In Colorado, construction professionals who have not been paid for their service or materials can file a mechanic’s lien on the property. A lien waiver is a document in which the construction professional gives up or surrenders their right to file a mechanic’s lien. The lien waiver is usually exchanged at the time payment is made to the construction professional. The lien waivers are used to prove that certain work and/or materials have been paid on a construction project. The purpose of a lien waiver is for the party being paid to recognize they have been compensated for their work or materials such that they waive any right to lien the construction project.
In Colorado, lien waivers are commonly exchanged in construction projects. However, Colorado has not produced any state-approved forms or consistent regulation over lien waivers. This lack of oversight can create problems if the lien waivers are not carefully reviewed and organized.
For a Colorado lien waiver to be enforceable, the document should clearly state an intent to waive lien rights and include the phrase: “all debts owed to any third party by the person waiving the lien rights and relating to the goods or services covered by the waiver of lien rights have been paid or will be timely paid.”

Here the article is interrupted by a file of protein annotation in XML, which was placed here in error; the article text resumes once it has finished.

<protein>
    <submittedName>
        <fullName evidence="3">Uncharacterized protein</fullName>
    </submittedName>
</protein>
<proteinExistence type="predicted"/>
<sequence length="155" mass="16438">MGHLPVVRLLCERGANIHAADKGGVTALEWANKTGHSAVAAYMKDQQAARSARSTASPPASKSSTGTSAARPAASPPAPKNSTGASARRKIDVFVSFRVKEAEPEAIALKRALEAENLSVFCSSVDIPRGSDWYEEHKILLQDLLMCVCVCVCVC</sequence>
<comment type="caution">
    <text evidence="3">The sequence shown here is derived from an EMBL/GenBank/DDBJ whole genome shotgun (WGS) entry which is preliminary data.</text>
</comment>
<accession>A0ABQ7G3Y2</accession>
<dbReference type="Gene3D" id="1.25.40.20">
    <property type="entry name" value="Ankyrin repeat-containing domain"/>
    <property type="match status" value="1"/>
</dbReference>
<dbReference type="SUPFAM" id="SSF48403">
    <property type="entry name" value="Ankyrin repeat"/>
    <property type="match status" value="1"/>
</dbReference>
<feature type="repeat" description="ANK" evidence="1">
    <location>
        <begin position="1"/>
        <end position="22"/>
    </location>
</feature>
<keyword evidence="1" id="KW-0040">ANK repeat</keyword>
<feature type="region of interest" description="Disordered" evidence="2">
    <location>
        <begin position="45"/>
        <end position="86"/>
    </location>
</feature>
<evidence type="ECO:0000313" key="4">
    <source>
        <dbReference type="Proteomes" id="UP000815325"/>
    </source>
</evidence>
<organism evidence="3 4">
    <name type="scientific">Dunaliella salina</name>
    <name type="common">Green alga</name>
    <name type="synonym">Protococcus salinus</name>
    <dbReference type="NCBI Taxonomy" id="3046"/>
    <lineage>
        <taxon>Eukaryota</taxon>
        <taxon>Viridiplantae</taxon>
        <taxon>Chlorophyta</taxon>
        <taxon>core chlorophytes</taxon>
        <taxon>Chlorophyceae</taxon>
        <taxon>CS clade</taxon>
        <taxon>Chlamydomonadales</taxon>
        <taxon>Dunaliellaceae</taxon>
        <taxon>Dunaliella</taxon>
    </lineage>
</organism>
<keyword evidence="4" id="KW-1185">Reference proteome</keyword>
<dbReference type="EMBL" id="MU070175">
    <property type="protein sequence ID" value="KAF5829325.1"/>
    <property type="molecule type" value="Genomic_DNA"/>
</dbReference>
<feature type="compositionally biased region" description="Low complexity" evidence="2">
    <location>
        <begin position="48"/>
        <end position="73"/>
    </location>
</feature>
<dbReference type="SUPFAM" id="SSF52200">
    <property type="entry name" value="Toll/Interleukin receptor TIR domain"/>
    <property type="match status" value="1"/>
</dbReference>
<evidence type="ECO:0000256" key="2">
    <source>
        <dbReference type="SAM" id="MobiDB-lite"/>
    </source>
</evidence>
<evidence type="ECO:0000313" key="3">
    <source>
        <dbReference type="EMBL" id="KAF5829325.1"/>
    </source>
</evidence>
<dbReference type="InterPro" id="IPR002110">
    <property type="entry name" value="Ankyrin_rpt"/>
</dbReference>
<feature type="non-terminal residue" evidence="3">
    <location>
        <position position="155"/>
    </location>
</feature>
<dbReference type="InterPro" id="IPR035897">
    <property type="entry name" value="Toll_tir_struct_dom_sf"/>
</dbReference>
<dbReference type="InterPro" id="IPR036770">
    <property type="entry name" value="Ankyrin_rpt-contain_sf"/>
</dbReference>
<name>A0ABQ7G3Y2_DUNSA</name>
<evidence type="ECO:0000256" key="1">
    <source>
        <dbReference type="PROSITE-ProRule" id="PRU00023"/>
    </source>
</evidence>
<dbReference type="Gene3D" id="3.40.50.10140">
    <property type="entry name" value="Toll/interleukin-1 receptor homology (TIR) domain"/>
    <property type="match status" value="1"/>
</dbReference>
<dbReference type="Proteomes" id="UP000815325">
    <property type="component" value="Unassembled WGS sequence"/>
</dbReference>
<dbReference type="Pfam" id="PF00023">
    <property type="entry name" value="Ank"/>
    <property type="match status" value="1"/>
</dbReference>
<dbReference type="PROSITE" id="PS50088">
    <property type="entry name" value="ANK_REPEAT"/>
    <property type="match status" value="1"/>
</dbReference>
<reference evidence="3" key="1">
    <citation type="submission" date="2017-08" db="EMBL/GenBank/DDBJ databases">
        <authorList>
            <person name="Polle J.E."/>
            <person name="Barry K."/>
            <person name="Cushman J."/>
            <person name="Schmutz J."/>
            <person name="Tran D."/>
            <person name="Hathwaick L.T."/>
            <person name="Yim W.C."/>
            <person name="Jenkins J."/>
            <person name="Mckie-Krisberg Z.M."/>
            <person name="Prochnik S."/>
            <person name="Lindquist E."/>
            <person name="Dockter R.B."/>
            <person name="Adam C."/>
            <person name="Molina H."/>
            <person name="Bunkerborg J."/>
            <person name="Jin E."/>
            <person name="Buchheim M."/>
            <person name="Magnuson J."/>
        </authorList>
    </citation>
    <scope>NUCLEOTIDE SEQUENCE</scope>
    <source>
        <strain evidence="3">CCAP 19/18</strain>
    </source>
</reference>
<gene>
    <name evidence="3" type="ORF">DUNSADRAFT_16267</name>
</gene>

If the worker or business has not been 100% compensated for their work or materials, they should have the lien waiver reviewed by a construction attorney. By entering a lien waiver without being fully paid, the worker or business can lose certain payment collection methods, such as a mechanic’s lien.
The construction attorneys at Burnham Law have experience in drafting and reviewing lien waivers. Our team of lawyers includes transactional lawyers and litigators. Having both viewpoints supplies our clients with advice that covers both the contents of their lien waivers and how they can play out in a lawsuit.